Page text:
• Description: These appear in different spots on YouTube and usually use text or static images.
  • Note: YouTube does not support display image ads directly on its app, but these can be targeted to YouTube.com through Google Display Network (GDN).

Companion Banners

  • Description: Appears to the right of the YouTube player on desktop.
  • Requirement: Must be purchased alongside In-stream ads, Bumper ads, or In-feed ads.

In-feed Ads

  • Description: Resemble videos with images, headlines, and text. They link to a public or unlisted YouTube video.

Outstream Ads

  • Description: Mobile-only video ads that play outside of YouTube, on websites and apps within the Google video partner network.

Masthead Ads

  • Description: Premium, high-visibility banner ads displayed at the top of the YouTube homepage for both desktop and mobile users.

YouTube Ad Specs by Type

Skippable In-stream Video Ads

  • Placement: Before, during, or after a YouTube video.
  • Resolution:
    • Horizontal: 1920 x 1080px
    • Vertical: 1080 x 1920px
    • Square: 1080 x 1080px
  • Aspect Ratio:
    • Horizontal: 16:9
    • Vertical: 9:16
    • Square: 1:1
  • Length:
    • Awareness: 15-20 seconds
    • Consideration: 2-3 minutes
    • Action: 15-20 seconds

Non-skippable In-stream Video Ads

  • Description: Must be watched completely before the main video.
  • Length: 15 seconds (or 20 seconds in certain markets).
  • Resolution:
    • Horizontal: 1920 x 1080px
    • Vertical: 1080 x 1920px
    • Square: 1080 x 1080px
  • Aspect Ratio:
    • Horizontal: 16:9
    • Vertical: 9:16
    • Square: 1:1

Bumper Ads

  • Length: Maximum 6 seconds.
  • File Format: MP4, Quicktime, AVI, ASF, Windows Media, or MPEG.
  • Resolution:
    • Horizontal: 640 x 360px
    • Vertical: 480 x 360px

In-feed Ads

  • Description: Show alongside YouTube content, like search results or the Home feed.
  • Resolution:
    • Horizontal: 1920 x 1080px
    • Vertical: 1080 x 1920px
    • Square: 1080 x 1080px
  • Aspect Ratio:
    • Horizontal: 16:9
    • Square: 1:1
  • Length:
    • Awareness: 15-20 seconds
    • Consideration: 2-3 minutes
  • Headline/Description:
    • Headline: Up to 2 lines, 40 characters per line
    • Description: Up to 2 lines, 35 characters per line

Display Ads

  • Description: Static images or animated media that appear on YouTube next to video suggestions, in search results, or on the homepage.
  • Image Size: 300×60 pixels.
  • File Type: GIF, JPG, PNG.
  • File Size: Max 150KB.
  • Max Animation Length: 30 seconds.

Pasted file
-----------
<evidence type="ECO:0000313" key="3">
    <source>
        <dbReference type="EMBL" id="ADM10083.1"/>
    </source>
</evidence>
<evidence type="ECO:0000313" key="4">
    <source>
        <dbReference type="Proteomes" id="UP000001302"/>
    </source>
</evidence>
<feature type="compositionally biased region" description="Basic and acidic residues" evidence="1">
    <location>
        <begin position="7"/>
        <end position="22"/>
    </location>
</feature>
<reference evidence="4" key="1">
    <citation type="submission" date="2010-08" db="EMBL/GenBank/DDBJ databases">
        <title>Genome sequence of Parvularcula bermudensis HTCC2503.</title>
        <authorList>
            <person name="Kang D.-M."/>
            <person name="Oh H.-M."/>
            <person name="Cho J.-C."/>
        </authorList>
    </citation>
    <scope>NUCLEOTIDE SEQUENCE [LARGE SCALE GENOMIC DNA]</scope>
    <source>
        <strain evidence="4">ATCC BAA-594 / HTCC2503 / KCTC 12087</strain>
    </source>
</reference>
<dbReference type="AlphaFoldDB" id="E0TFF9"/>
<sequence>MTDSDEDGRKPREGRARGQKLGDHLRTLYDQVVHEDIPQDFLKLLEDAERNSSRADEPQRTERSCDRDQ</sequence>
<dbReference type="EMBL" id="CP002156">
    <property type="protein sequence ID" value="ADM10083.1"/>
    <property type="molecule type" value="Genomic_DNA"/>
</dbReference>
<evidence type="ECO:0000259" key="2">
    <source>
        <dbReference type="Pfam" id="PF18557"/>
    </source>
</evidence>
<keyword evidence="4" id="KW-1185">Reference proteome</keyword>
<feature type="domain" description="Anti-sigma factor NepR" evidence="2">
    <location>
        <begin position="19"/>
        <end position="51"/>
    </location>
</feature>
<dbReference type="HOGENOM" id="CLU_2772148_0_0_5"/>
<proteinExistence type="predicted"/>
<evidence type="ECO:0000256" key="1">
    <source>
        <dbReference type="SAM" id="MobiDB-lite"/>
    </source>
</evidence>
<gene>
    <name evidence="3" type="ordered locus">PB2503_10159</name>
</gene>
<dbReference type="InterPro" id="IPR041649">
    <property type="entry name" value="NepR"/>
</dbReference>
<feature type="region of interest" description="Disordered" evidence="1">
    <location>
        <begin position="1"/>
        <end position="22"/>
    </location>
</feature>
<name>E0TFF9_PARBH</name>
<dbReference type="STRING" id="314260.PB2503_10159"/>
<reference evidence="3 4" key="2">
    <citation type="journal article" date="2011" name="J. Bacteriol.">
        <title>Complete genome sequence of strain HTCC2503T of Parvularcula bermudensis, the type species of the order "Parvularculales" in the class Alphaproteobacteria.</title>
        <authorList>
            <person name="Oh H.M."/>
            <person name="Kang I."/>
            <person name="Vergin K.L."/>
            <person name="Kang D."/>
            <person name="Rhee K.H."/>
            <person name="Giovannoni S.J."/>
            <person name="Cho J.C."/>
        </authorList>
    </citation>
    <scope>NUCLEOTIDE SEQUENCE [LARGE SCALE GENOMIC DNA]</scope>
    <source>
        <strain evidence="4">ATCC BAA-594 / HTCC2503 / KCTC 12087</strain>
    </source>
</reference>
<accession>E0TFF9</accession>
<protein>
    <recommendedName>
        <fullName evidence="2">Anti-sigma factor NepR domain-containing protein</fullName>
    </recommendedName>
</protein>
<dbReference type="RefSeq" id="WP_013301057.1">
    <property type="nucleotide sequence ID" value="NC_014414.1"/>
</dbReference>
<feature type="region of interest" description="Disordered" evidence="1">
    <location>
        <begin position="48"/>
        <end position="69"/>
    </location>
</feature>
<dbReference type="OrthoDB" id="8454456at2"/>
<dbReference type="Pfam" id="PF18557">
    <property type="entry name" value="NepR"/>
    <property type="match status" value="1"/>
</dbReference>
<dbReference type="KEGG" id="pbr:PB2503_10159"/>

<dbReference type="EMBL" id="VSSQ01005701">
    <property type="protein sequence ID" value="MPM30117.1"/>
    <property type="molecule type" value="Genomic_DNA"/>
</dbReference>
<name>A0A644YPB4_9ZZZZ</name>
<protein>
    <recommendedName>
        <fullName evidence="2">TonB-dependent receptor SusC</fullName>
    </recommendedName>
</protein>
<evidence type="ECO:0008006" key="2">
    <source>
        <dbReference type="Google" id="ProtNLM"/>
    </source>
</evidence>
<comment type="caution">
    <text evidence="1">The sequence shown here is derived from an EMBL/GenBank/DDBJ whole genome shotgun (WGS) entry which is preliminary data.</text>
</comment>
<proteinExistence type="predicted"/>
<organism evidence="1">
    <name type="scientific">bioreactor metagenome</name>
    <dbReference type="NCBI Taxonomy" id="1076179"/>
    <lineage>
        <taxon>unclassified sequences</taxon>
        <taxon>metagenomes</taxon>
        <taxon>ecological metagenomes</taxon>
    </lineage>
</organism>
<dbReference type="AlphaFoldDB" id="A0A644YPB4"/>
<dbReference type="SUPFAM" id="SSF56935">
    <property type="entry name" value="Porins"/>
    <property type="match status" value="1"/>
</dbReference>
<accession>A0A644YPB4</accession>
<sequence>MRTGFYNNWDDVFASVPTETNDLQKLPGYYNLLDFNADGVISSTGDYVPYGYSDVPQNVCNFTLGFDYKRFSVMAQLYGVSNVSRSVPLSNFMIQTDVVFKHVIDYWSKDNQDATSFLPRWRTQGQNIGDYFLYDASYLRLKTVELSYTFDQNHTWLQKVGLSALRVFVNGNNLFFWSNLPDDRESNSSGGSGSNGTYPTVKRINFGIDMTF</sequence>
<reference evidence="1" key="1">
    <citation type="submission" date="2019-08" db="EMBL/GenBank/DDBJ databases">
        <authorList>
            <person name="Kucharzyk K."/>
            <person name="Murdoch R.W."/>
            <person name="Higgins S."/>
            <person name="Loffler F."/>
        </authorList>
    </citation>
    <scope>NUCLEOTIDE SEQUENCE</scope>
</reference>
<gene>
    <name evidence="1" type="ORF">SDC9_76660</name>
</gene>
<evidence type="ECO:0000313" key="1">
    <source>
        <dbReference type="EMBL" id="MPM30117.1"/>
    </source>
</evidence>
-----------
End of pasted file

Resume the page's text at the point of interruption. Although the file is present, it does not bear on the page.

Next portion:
Outstream Ads

  • Description: Mobile-only video ads that appear on websites and apps within the Google video partner network, not on YouTube itself.
  • Logo Specs:
    • Square: 1:1 (200 x 200px).
    • File Type: JPG, GIF, PNG.
    • Max Size: 200KB.

Masthead Ads

  • Description: High-visibility ads at the top of the YouTube homepage.
  • Resolution: 1920 x 1080 or higher.
  • File Type: JPG or PNG (without transparency).

Conclusion

YouTube offers a variety of ad formats to reach audiences effectively in 2024. Whether you want to build brand awareness, drive conversions, or target specific demographics, YouTube provides a dynamic platform for your advertising needs. Always follow Google’s advertising policies and the technical ad specs to ensure your ads perform their best. Ready to start using YouTube ads? Contact us today to get started!

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Why We Are Always ‘Clicking to Buy’, According to Psychologists

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Why We Are Always 'Clicking to Buy', According to Psychologists

Amazon pillows.

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A deeper dive into data, personalization and Copilots

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A deeper dive into data, personalization and Copilots

Salesforce launched a collection of new, generative AI-related products at Connections in Chicago this week. They included new Einstein Copilots for marketers and merchants and Einstein Personalization.

To better understand, not only the potential impact of the new products, but the evolving Salesforce architecture, we sat down with Bobby Jania, CMO, Marketing Cloud.

Dig deeper: Salesforce piles on the Einstein Copilots

Salesforce’s evolving architecture

It’s hard to deny that Salesforce likes coming up with new names for platforms and products (what happened to Customer 360?) and this can sometimes make the observer wonder if something is brand new, or old but with a brand new name. In particular, what exactly is Einstein 1 and how is it related to Salesforce Data Cloud?